The book also contains several directly useful tools. Some of these include sample non-disclosure agreements and other legal documents.  The FDA regulatory process, both for compassionate use and other pathways, is clearly explained such that even a person inexperienced to the process can come to understand some of the various regulatory issues and challenges in bringing a device to FDA clearance.  Of the various textbooks on medical device innovation and biodesign I cannot recommend this text strongly enough.  Its ease of use, clear organization and practical tools makes it an excellent primer for healthcare executives and clinicians who have an interest in the bio-design process and who have an excellent idea that they might want to bring to market.  If you have a moment visit Amazon.com.  You will find the textbook available for download as a Kindle textbook or available for purchase as a hardback.

 

Note the author has no financial association with the publisher of the textbook, the various surgeons and clinicians involved, or any association with the university mentioned.

New 3D printing technology revealed at CES 2014 conference

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One of the regular features on our blog includes 3D printing as a vehicle for surgical innovation.  This year’s consumer electronics show (CES), in Las Vegas, highlighted multiple new 3D printing technologies.  Some of the more interesting ones include the 3Doodler, the new series of Makerbot 3D printers and the new Chef-Jet 3D printer series.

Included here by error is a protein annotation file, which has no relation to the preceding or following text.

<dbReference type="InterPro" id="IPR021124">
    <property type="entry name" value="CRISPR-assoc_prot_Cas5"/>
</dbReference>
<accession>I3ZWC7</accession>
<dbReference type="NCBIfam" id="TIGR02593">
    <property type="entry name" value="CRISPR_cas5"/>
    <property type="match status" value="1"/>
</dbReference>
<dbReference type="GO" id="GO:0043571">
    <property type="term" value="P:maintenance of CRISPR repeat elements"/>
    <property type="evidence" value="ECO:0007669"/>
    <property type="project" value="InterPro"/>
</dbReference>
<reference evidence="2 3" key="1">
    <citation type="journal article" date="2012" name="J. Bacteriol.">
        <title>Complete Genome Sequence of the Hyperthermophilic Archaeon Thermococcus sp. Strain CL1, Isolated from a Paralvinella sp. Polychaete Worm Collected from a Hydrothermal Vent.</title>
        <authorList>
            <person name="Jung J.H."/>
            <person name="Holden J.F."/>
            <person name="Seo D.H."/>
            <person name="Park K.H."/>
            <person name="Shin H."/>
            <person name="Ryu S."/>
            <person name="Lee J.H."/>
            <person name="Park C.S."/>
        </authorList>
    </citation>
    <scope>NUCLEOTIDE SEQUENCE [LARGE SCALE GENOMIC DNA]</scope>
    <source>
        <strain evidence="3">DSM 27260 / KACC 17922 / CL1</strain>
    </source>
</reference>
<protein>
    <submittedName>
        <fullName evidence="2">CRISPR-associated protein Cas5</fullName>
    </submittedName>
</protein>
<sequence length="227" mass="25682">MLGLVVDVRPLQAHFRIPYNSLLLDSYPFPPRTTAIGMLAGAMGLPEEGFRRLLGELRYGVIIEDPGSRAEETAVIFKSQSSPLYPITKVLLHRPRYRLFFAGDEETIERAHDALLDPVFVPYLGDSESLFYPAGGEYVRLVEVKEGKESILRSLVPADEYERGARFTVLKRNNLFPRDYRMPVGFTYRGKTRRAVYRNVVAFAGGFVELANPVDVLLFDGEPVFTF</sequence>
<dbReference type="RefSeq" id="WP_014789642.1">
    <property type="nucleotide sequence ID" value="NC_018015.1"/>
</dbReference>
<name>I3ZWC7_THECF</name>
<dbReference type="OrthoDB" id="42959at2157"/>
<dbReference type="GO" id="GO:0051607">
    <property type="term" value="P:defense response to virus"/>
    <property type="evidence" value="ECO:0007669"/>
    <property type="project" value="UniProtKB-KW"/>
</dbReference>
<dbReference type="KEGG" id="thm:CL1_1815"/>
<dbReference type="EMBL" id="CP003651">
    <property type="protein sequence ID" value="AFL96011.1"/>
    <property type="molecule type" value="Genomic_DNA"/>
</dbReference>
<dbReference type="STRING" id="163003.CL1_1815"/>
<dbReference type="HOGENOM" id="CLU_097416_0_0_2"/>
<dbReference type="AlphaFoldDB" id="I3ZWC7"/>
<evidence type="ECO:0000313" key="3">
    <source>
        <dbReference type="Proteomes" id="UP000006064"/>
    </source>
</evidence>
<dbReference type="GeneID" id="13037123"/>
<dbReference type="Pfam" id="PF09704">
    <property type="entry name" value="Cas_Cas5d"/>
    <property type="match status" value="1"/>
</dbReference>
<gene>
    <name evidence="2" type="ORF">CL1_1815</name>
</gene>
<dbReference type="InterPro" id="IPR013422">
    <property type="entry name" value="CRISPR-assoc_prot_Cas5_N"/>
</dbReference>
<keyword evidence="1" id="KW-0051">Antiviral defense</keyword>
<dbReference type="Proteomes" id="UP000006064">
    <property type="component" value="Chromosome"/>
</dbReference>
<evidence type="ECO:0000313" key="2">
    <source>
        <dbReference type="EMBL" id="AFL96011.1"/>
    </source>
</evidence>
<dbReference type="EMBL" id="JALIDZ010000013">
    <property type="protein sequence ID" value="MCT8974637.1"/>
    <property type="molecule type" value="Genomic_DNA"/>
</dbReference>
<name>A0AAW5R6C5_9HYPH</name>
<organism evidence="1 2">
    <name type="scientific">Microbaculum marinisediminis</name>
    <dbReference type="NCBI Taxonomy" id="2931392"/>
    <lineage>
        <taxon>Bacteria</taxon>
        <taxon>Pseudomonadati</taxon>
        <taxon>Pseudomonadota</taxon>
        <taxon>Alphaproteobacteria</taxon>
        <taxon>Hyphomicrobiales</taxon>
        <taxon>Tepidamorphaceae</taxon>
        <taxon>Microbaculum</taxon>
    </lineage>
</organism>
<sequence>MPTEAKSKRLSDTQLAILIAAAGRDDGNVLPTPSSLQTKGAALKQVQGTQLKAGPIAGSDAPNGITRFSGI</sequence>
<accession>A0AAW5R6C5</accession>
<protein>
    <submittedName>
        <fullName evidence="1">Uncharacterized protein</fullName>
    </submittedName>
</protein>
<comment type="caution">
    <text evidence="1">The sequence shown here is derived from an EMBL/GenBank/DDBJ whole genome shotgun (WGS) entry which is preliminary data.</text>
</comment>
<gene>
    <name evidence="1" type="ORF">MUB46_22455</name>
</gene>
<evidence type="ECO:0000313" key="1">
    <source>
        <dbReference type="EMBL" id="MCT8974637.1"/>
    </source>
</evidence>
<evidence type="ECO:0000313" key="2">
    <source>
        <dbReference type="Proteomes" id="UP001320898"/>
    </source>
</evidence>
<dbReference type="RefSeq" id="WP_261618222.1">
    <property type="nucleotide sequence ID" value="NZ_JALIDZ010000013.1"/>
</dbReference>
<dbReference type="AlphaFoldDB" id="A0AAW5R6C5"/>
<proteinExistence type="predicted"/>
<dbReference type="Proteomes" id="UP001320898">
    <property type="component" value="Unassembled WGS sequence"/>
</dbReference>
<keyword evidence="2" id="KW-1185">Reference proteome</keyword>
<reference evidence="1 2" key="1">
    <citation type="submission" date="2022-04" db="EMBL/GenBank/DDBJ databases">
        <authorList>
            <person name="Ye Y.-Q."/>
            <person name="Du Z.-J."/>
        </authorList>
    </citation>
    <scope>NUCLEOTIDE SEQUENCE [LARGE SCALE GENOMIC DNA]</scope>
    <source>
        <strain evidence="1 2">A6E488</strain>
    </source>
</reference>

This blog focuses on potential applications of technology similar to Chef-Jet in the field of surgical innovation.

 

Some of the at-home applications of 3D printing include PLA or ABS plastic based creations.  Both PLA and ABS have interesting structural characteristics, and PLA has become the plastic type of choice owing to ease of home use.  However, new print media are already coming.  Just as 3D printing represents disruptive innovation for multiple existing technologies, the new 3D printers and possible new media are evolving this cutting edge industry at an exciting pace.

 

For example, new hardware is already displacing certain elements of the market.  The 3Doodler, which recently arrived at my home (see photo above), is a handheld pen which utilizes PLA filament so as to allow the user to create plastic objects via additive manufacturing by hand.  See the photo above.  Letters made in about five minutes with the 3Doodler.  These by-hand prints are often not to the resolution of most non-freehand, “traditional” (amazing we can apply the word “traditional” to 3D printing at all) 3D printers. However, these can serve as rough sketches for later, more definitive creations, are rapid, and are amazing in terms of what can be produced quickly.